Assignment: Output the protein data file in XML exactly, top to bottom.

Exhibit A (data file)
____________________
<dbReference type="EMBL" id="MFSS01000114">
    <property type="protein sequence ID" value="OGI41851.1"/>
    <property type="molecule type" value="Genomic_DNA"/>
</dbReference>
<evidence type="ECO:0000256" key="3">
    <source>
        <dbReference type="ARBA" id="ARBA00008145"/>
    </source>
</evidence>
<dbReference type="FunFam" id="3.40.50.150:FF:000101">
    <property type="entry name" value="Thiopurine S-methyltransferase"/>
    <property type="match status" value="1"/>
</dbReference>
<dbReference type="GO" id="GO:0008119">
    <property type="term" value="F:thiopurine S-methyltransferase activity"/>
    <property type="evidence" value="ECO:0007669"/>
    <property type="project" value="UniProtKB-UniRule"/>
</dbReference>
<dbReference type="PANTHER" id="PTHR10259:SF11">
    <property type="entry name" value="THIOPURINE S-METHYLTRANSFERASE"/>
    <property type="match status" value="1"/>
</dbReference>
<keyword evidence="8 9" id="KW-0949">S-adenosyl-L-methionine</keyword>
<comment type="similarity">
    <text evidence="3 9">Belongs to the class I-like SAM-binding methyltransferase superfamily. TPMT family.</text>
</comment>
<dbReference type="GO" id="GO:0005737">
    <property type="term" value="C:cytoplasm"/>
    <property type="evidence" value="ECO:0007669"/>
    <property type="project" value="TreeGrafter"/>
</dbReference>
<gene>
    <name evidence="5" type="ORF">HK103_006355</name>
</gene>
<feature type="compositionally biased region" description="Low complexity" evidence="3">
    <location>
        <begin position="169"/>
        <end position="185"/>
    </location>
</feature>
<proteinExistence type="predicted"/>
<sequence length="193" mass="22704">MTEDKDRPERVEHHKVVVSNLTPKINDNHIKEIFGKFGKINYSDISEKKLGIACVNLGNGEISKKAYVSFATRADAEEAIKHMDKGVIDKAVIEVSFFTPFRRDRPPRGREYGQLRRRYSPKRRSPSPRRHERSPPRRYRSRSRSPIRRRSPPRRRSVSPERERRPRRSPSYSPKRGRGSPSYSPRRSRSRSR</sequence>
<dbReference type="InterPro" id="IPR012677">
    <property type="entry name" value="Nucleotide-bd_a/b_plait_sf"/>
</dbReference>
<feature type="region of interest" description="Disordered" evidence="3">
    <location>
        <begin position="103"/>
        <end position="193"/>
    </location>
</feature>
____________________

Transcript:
<dbReference type="EMBL" id="MFSS01000114">
    <property type="protein sequence ID" value="OGI41851.1"/>
    <property type="molecule type" value="Genomic_DNA"/>
</dbReference>
<evidence type="ECO:0000256" key="3">
    <source>
        <dbReference type="ARBA" id="ARBA00008145"/>
    </source>
</evidence>
<dbReference type="FunFam" id="3.40.50.150:FF:000101">
    <property type="entry name" value="Thiopurine S-methyltransferase"/>
    <property type="match status" value="1"/>
</dbReference>
<dbReference type="GO" id="GO:0008119">
    <property type="term" value="F:thiopurine S-methyltransferase activity"/>
    <property type="evidence" value="ECO:0007669"/>
    <property type="project" value="UniProtKB-UniRule"/>
</dbReference>
<dbReference type="PANTHER" id="PTHR10259:SF11">
    <property type="entry name" value="THIOPURINE S-METHYLTRANSFERASE"/>
    <property type="match status" value="1"/>
</dbReference>
<keyword evidence="8 9" id="KW-0949">S-adenosyl-L-methionine</keyword>
<comment type="similarity">
    <text evidence="3 9">Belongs to the class I-like SAM-binding methyltransferase superfamily. TPMT family.</text>
</comment>
<dbReference type="GO" id="GO:0005737">
    <property type="term" value="C:cytoplasm"/>
    <property type="evidence" value="ECO:0007669"/>
    <property type="project" value="TreeGrafter"/>
</dbReference>
<gene>
    <name evidence="5" type="ORF">HK103_006355</name>
</gene>
<feature type="compositionally biased region" description="Low complexity" evidence="3">
    <location>
        <begin position="169"/>
        <end position="185"/>
    </location>
</feature>
<proteinExistence type="predicted"/>
<sequence length="193" mass="22704">MTEDKDRPERVEHHKVVVSNLTPKINDNHIKEIFGKFGKINYSDISEKKLGIACVNLGNGEISKKAYVSFATRADAEEAIKHMDKGVIDKAVIEVSFFTPFRRDRPPRGREYGQLRRRYSPKRRSPSPRRHERSPPRRYRSRSRSPIRRRSPPRRRSVSPERERRPRRSPSYSPKRGRGSPSYSPRRSRSRSR</sequence>
<dbReference type="InterPro" id="IPR012677">
    <property type="entry name" value="Nucleotide-bd_a/b_plait_sf"/>
</dbReference>
<feature type="region of interest" description="Disordered" evidence="3">
    <location>
        <begin position="103"/>
        <end position="193"/>
    </location>
</feature>